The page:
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Natasha Dunn

Senior embryologist at Primary IVF, Yoga teacher, Nutritionist
Natasha Dunn

Latest posts by Natasha Dunn (see all)

Morning sickness and cravings during pregnancy are a common occurrence.

Did you know that morning sickness is the product of:

  • placental hormones (the communication between the uterus and embryo)
  • the increase of human chorionic gonadotropin hormones (hCG) the hormone that is important for pregnancy

It has also been thought due to a study by Flaxman et al, 2000, that nausea and vomiting during pregnancy is a way the embryo protects itself from food toxins.

A study by Forbes, S in 2016 shows iodine plays a role in morning sickness.  Too little iodine, leads to sickness during pregnancy as they embryo is using iodine and regulating the mothers thyroid hormone for its brain development.

This leads us to consider what is going on in our bodies in early pregnancy in relation to diet, environment and epigenetics.

Epigenetics is the interplay between genes and lifestyle that cause modification of gene expression.  This can occur to the embryo during early pregnancy due to many external factors such as, diet, sleep, stress levels and exposure to toxins.

We need to remember that our diet during pregnancy and our child’s diet after they are born, are very important and play a key role their future DNA.

By having an optimal diet before and during pregnancy you can give your unborn child the best possible start to life.

A study by Dolinoy, et al 2006, found that diet during pregnancy affects gene expression and alter susceptibility to obesity, cardiovascular disease and type 2 diabetes in the offspring in adulthood.

Feeling a little overwhelmed where to start? The below might help with a kick start.

Diet plan for first trimester pregnancy

  • Recommend 2200 kcal per meal (350 calories)
  • Milk group: 2-3 servings to supply protein, calcium, carbohydrate, as well as other nutrients; calcium fortified foods from other food groups can make up for gaps between calcium intake and need.  You should be getting around 1000-1300mg of calcium per day.  These foods include milk, hard cheeses, cottage cheese, and yoghurts.
  • Alternatives to dairy that are rich in calcium are green leafy vegetables, soya beans, tofu, nuts, fish with soft edible bones such as sardines.
  • Meat and beans group: 6 ounce-equivalents (approximately 170g) to deliver iron and zinc, examples include meat, shellfish, legumes, lentils and beans.
  • Vegetable Group: 3 cups to provide vitamins and minerals; 1 cup should be rich in vitamin C (broccoli, Brussels, green and red peppers, sweet potato, and tomato), 1 cup should be rich in folate (legumes, asparagus, eggs, leafy greens, beets, citrus fruits and broccoli).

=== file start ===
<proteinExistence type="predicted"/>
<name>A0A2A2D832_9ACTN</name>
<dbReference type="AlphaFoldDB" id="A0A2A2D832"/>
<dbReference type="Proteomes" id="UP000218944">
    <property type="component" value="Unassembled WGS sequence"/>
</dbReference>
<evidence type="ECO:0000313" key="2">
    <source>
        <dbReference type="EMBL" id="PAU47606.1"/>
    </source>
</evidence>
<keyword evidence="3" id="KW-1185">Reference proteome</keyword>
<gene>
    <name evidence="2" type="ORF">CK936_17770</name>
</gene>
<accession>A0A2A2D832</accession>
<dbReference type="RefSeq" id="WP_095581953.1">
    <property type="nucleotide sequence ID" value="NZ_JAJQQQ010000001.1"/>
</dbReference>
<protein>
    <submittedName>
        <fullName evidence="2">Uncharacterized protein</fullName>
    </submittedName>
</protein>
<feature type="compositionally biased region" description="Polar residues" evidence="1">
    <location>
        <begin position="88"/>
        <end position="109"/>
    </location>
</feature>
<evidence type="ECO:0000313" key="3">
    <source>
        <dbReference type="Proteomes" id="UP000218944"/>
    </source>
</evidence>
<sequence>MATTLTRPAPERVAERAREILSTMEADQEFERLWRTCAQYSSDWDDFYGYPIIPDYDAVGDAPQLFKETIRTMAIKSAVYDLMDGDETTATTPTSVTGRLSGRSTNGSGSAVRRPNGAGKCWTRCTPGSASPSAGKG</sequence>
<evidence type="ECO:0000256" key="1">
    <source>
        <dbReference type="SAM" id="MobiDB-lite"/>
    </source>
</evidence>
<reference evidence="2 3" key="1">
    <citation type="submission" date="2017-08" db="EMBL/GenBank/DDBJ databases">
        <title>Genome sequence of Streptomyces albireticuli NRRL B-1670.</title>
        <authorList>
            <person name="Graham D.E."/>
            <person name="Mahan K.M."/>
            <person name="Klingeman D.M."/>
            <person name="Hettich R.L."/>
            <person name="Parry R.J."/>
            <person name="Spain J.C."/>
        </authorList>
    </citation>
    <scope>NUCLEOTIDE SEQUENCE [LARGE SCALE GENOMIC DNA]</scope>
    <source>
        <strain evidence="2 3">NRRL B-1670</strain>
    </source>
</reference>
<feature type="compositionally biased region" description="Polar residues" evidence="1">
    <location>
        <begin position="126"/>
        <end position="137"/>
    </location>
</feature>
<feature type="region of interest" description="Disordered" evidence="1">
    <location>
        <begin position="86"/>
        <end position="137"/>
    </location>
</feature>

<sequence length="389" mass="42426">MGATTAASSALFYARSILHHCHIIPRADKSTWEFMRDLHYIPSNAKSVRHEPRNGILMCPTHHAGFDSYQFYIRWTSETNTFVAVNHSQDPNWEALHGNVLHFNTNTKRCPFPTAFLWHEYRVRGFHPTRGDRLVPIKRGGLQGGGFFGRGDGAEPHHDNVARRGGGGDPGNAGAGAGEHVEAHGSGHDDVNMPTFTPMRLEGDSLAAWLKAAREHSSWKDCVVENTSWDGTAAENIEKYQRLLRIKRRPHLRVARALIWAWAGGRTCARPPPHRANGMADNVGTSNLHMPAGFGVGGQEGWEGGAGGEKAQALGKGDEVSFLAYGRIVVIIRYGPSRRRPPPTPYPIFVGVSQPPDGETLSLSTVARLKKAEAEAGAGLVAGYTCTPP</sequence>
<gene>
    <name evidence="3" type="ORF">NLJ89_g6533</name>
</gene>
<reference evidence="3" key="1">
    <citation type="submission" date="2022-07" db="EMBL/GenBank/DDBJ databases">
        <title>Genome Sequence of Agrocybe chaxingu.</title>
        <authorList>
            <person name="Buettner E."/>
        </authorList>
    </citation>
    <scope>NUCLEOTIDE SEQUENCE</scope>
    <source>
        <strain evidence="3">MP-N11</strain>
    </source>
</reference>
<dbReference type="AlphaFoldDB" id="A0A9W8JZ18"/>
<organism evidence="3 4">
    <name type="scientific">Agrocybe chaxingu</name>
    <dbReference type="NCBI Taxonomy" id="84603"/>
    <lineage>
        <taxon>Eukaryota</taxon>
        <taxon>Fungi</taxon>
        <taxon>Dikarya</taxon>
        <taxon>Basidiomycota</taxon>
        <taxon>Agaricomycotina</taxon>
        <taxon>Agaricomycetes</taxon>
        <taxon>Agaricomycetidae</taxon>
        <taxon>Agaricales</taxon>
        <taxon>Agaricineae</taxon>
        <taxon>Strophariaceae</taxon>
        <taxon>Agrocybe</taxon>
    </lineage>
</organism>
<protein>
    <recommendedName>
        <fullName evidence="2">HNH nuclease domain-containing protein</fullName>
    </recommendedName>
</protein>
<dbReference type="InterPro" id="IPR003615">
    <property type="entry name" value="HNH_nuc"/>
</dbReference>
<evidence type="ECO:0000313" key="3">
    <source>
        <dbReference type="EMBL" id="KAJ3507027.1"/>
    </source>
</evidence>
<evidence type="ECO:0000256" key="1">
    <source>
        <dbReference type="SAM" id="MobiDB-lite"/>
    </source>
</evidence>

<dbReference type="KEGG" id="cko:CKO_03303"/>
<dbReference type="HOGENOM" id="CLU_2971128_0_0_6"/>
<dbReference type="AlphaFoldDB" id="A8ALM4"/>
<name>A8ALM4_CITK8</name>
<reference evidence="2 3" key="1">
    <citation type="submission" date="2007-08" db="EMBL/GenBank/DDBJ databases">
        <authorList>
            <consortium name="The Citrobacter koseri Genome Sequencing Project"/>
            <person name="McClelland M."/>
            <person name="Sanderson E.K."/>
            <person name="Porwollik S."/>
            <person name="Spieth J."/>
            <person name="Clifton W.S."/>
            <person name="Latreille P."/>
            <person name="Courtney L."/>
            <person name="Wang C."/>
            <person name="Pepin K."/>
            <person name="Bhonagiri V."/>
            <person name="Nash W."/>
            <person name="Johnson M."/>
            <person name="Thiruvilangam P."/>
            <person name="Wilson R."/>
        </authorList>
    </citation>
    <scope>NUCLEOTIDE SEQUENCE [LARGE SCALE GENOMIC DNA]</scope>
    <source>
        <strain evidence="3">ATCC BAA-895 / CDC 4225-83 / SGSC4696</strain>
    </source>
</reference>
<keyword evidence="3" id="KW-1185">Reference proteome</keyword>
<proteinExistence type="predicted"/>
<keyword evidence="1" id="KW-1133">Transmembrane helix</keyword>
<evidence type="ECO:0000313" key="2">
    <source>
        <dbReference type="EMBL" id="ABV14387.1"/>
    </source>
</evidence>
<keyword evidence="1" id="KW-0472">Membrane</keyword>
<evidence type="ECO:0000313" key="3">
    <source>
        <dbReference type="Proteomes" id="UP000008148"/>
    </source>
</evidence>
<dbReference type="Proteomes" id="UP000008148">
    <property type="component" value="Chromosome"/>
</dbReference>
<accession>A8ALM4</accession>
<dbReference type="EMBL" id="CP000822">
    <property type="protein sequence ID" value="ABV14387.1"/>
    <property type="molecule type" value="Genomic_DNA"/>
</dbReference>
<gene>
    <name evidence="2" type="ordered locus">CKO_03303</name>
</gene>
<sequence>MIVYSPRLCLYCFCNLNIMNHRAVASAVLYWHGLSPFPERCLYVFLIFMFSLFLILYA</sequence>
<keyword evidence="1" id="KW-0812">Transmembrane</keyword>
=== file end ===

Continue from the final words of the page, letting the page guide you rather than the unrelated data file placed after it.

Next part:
• Fruit group: 2 cups to supply essential vitamins and minerals
  • Grains group: 7 ounce-equivalents (approximately 200g) emphasizing whole-grain and enriched foods (whole wheat, oats, barley corn and rice) as these contain iron, selenium and B vitamins.
  • Oils group: oils that provide essential fatty acids such as flaxseed oil
  • Discretionary calories: up to 300 calories for weight maintenance
  • Multivitamin (a good pregnancy multivitamin)
  • Methylated forms of folate
  • Fish oils as these contain DHA and EPA which are two essential fatty acids important for your babies brain development (https://www.studio-you.com.au/introducing-the-omega-3-index-score-whats-yours/
  • A good probiotic for gut health

Second and Third trimesters

  • Include about 2600kcal per meal (450 calories)
  • Milk group: 3 serves
  • Meat and beans group: 6.5 ounce-equivalents (approximately 185g)
  • Vegetable groups: 3.5 cups
  • Fruit groups: 2 cups (apricots, avocado, mango, bananas, pears)
  • Grains group: 8 ounce-equivalents (approximately 227g)
  • Oils group: no more than 7 teaspoons of a type of vegetable oil such as flaxseed
  • Discretionary calories: up to 400 calories for gradual weight gain
  • Iron supplement along with your multivitamin and folic acid supplement
  • A good probiotic for gut health
  • Multivitamin (a good pregnancy multivitamin)
  • Methylated forms of folate
  • Fish oils as these contain DHA and EPA which are two essential fatty acids important for your babies brain development (https://www.studio-you.com.au/introducing-the-omega-3-index-score-whats-yours/

Foods to limit or avoid during pregnancy

  • Caffeine
  • Alcohol (try to avoid completely)
  • Sprouts
  • Deli meats
  • Sugar and artificial sweeteners
  • Soft raw cheeses
  • Raw eggs or undercooked eggs
  • Raw meats
  • Uncooked seafood

For more structured and tailored diets and advice around your pregnancy, and planning for a pregnancy please make an appointment with one of the nutritionists today to help guide you through the best possible nutritional plan for you and your unborn baby.

References

  1. Dolinoy, D, C., Weidman, J, R., Waterland, R, A., and Jirtle,R, L., 2016.  Maternal Genistein Alters Coat Colour and Protects Avy Mouse Offspring from Obesity by Modifying the Fetal Epigenome. ‘Environmental health Prospects’. 11(4): 567-572.

  2. Flaxman, S, M., Sherman, P, W., (2000).  Morning Sicness: A Mechanism for Protecting Mother and Embryo. “The Quarterly Review of Biology”. 75(2): 113-148.

  3. Forbes., S, 2017. Embryo quality: the missing link between pregnancy sickness and pregnancy outcome. ‘Evolution and human behaviour’38:2, 265-278.

     

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